On a trip to Cuba, it picked up a taste for mojitos, rum-based cocktails flavored with lime, mint and island cane sugar. To bring a little Havana to a cheesecake, Jarrettbangs suggests adding a little shaved lime peel to the crust. The peel serves more as a colorful signal whereas the flavor comes from a lime-peel flavor powder. Then, she continues, "we're going to take a traditional cheesecake base and add some additional lime," this time a liquid or spray-dried option stronger in a lime-juice profile.

"And let's say that cost is a concern, because we're designing this for a QSR restaurant," Jarrettbangs adds. "You could then incorporate cream, egg and butter flavors to lower the cost of your cheesecake filling because, as we know, dairy-product prices are really on the rise." To top it all off, she would spread it with a thick, icing-like whipped-cream topping flavored with mint. "That really gives you the icy, creamy, sweet experience in a much more indulgent fashion than you'd have in the drink," she says.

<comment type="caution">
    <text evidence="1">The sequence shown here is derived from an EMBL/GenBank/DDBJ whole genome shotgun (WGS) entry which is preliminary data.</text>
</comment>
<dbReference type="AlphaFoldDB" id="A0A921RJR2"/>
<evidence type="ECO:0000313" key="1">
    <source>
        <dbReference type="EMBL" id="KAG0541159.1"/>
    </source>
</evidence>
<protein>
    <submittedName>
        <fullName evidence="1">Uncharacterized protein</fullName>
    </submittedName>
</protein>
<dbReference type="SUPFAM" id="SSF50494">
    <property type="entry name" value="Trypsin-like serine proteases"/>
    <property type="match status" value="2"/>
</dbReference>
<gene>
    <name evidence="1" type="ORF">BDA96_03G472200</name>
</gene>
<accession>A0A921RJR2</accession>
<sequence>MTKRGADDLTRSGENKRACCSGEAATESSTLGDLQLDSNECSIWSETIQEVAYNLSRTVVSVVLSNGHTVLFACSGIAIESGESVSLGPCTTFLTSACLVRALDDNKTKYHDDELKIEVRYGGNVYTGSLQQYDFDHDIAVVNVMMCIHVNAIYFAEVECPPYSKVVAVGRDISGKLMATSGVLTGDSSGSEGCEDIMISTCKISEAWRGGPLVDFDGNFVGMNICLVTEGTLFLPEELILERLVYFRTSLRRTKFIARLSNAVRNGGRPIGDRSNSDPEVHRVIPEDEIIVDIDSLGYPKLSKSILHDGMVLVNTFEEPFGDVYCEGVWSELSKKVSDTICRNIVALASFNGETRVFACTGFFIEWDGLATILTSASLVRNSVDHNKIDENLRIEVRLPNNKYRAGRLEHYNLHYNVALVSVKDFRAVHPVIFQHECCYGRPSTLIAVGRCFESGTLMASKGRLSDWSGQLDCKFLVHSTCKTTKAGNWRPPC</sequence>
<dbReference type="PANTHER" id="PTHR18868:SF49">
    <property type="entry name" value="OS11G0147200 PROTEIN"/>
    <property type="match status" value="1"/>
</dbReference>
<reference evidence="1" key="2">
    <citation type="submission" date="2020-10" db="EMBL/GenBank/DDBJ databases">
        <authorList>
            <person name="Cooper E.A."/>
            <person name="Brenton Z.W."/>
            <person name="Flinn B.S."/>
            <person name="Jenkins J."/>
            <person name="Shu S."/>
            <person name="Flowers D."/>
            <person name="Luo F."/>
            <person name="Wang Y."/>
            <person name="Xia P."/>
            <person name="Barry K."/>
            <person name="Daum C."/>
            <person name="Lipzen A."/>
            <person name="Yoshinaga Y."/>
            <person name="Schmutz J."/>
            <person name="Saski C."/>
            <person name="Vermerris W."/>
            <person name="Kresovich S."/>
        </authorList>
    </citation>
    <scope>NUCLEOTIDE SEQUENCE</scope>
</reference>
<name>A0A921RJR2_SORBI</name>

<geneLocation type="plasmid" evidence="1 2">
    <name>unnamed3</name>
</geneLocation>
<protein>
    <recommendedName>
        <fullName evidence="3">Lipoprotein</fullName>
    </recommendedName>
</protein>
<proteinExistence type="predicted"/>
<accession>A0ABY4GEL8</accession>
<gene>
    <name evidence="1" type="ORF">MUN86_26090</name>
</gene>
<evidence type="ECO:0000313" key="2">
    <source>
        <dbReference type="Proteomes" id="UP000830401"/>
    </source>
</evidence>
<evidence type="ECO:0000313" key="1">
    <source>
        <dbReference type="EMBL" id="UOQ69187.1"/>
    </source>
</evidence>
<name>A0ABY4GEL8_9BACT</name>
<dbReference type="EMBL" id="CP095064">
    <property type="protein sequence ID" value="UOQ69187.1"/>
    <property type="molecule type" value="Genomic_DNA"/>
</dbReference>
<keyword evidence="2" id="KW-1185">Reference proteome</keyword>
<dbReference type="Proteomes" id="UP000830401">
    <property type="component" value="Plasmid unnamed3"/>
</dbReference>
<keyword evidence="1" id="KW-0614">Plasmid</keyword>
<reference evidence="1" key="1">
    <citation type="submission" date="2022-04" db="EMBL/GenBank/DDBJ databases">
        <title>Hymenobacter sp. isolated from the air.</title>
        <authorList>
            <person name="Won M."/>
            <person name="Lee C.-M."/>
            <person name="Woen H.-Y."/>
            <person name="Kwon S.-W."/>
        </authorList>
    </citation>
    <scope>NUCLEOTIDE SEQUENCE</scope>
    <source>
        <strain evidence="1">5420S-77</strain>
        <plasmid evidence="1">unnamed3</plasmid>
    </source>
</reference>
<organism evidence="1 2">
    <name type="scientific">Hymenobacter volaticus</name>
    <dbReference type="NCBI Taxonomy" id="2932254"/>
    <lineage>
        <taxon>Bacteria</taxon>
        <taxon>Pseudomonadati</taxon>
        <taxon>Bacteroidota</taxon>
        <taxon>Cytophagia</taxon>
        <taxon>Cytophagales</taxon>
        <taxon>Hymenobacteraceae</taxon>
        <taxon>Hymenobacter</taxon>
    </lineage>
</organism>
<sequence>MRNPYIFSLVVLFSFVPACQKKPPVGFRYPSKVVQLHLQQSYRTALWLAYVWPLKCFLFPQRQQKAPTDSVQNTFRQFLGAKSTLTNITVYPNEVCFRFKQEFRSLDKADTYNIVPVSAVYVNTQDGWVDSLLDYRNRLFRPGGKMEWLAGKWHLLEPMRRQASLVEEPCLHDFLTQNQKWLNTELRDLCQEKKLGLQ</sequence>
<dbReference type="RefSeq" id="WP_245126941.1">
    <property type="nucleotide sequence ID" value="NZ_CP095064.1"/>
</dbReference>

McDermott reminds us not to forget the rum. Spike a sauce with a rum flavor, he says, along with a note of caramelized sugar. "Those are all techniques that we use and create flavors based on."

And now there are techniques that product developers can use, too. Their clients in foodservice, and their clients' clients placing orders in restaurants across the country, will hope it's a trend to last.

Kimberly J. Decker, a California-based technical writer, has a B.S. in Consumer Food Science with a minor in English from the University of California, Davis. She lives in the San Francisco Bay area, where she enjoys eating and writing about food. You can reach her at [email protected] .